Some states are friendlier to dog bite victims than others. Colorado’s dog bite law puts it at about the middle of the pack by imposing no-fault liability on a dog owner under certain circumstances but not others. In some cases it is best to sue under Colorado’s specific dog bite statutes, while in other cases it is best to sue under general principles of personal injury law.
Strict Liability Dog Bite Law in Colorado
Colorado courts apply strict liability to dog bite owners if their dog causes “serious bodily injury” or death. This means that the plaintiff doesn’t have to prove that the dog owner was at fault in order to win. As a dog bite victim, it is your responsibility to prove that your bodily injury was “serious”, and it is here that opposing lawyers are likely to fight it out in court.
If you win under a strict liability theory, you will only be entitled to economic damages such as:
- Past present and future medical expenses, including psychological counseling
- Lost work time/lost earnings (including future lost earnings) if your ability to work was affected
- Child care expenses
- Travel/transportation expenses
- In rare cases, legal fees
You will not be able to recover for non-economic damages such as pain and suffering unless you sue under another theory of liability such as negligence. Keep in mind that in cases of serious injury, you might be eligible for non-economic damages far in excess of your economic damages. Keep in mind also that close relatives of the victim of a fatal dog attack can sue under Colorado’s wrongful death law.
The victim of a dog bite can win a lawsuit against the dog owner if he can show that the dog exhibited a “dangerous propensity” before the attack, such that the owner knew or should have known that the dog was dangerous. The dog doesn’t have to have bitten someone before, but it must have acted in a dangerous or aggressive fashion sufficient to put the owner on notice. Fighting with other dogs might not be enough to prove a dangerous propensity.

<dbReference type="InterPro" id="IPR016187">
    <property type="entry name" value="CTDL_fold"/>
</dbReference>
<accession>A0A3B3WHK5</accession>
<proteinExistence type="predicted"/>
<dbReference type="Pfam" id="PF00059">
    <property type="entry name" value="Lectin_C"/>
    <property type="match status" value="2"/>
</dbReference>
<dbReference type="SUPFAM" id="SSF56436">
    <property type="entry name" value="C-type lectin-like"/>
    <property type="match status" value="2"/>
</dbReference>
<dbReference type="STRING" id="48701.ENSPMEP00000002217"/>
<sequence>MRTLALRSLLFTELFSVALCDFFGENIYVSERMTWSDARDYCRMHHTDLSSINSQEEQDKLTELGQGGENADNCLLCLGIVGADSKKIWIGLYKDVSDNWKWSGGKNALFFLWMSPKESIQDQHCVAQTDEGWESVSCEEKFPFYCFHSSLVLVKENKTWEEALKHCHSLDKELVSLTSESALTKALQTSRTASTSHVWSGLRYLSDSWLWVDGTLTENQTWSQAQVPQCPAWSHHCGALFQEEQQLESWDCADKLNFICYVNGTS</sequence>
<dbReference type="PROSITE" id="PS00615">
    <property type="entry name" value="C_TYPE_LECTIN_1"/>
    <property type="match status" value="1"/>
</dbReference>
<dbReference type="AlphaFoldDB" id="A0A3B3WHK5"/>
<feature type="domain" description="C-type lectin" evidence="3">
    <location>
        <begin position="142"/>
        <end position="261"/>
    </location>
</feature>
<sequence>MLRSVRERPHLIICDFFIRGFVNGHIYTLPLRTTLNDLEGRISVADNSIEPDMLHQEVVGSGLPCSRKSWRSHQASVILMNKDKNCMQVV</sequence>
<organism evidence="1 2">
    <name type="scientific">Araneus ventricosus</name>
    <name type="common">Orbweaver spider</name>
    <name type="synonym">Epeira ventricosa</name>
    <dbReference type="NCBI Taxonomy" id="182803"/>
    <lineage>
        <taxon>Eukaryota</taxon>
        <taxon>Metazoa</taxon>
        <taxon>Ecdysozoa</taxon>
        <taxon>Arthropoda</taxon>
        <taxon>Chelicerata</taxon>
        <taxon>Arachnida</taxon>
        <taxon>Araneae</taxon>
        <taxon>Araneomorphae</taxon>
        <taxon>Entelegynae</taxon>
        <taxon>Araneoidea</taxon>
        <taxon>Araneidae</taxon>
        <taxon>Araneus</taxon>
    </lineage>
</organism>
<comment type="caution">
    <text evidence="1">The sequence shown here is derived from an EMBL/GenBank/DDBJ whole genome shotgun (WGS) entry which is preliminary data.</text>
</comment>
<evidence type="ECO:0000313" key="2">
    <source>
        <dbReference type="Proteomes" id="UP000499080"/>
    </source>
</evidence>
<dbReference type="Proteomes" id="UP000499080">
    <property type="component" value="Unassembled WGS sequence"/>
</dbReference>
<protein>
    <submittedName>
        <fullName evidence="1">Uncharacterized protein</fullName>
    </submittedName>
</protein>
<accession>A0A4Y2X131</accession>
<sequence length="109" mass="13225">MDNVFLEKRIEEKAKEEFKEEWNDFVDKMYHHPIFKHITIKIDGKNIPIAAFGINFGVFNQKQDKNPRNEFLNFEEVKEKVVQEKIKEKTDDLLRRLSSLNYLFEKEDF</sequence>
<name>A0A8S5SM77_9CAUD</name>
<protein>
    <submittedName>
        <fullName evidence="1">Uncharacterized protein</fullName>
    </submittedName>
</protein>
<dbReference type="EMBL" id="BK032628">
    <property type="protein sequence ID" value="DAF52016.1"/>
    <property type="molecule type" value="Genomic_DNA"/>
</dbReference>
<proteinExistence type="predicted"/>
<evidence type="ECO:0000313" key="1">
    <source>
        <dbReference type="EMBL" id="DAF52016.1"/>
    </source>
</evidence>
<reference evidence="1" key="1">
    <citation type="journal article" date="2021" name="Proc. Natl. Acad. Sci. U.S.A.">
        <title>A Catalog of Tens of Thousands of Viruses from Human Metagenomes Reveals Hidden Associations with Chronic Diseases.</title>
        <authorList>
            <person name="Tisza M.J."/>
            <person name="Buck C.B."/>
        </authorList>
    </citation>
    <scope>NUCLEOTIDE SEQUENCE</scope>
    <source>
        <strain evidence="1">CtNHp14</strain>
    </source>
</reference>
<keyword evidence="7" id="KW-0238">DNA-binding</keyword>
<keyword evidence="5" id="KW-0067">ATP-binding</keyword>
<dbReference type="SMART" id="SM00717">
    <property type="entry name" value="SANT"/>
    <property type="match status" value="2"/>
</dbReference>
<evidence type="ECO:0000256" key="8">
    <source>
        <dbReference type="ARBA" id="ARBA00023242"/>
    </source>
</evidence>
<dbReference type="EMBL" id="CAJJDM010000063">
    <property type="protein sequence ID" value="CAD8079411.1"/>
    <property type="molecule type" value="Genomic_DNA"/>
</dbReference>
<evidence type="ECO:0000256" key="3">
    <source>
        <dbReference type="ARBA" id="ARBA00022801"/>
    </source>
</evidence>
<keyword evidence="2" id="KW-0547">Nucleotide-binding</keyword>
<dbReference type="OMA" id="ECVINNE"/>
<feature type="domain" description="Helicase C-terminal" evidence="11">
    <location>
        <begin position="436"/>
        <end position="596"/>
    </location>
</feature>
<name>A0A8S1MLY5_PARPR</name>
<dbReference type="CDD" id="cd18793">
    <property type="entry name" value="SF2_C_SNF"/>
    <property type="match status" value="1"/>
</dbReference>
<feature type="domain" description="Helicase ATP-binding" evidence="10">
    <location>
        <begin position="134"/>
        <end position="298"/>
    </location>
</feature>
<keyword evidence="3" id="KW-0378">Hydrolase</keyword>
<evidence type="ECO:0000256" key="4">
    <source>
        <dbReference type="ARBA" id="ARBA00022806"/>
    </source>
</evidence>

You don’t have to prove serious bodily injury under a “dangerous propensity” theory of liability, and you don’t have to prove that the owner was negligent, except in the mere act of keeping a dangerous dog. If you win, you can be awarded non-economic damages along with economic damages.
Under a negligence theory of liability, you can win by proving that the owner acted negligently by doing or failing to do something a reasonably careful person would do, and that this negligence caused your injury. One way to do this is to prove that the owner violated a local animal control law, such as failing to leash the dog when it was outside its owner’s property.
Generally speaking, it is very difficult for a trespasser to win a dog bite lawsuit in Colorado. One major exception exists, however. Colorado’s “attractive nuisance” doctrine allows young children who are injured while trespassing to recover damages under certain circumstances if an “attractive nuisance” lured them onto the property. An “attractive nuisance” is something manmade that might attract the interest of children too young to appreciate its danger – a swimming pool, for example. A child who is injured by a dog while trespassing in this manner might be able to win a lawsuit against the property owner.
Statute of Limitations
Colorado generally applies a two-year time limit to file a lawsuit over a dog bite claim. If you miss the deadline, your claim will most likely be lost.
Browse our Colorado dog bite lawyers to find help in your area.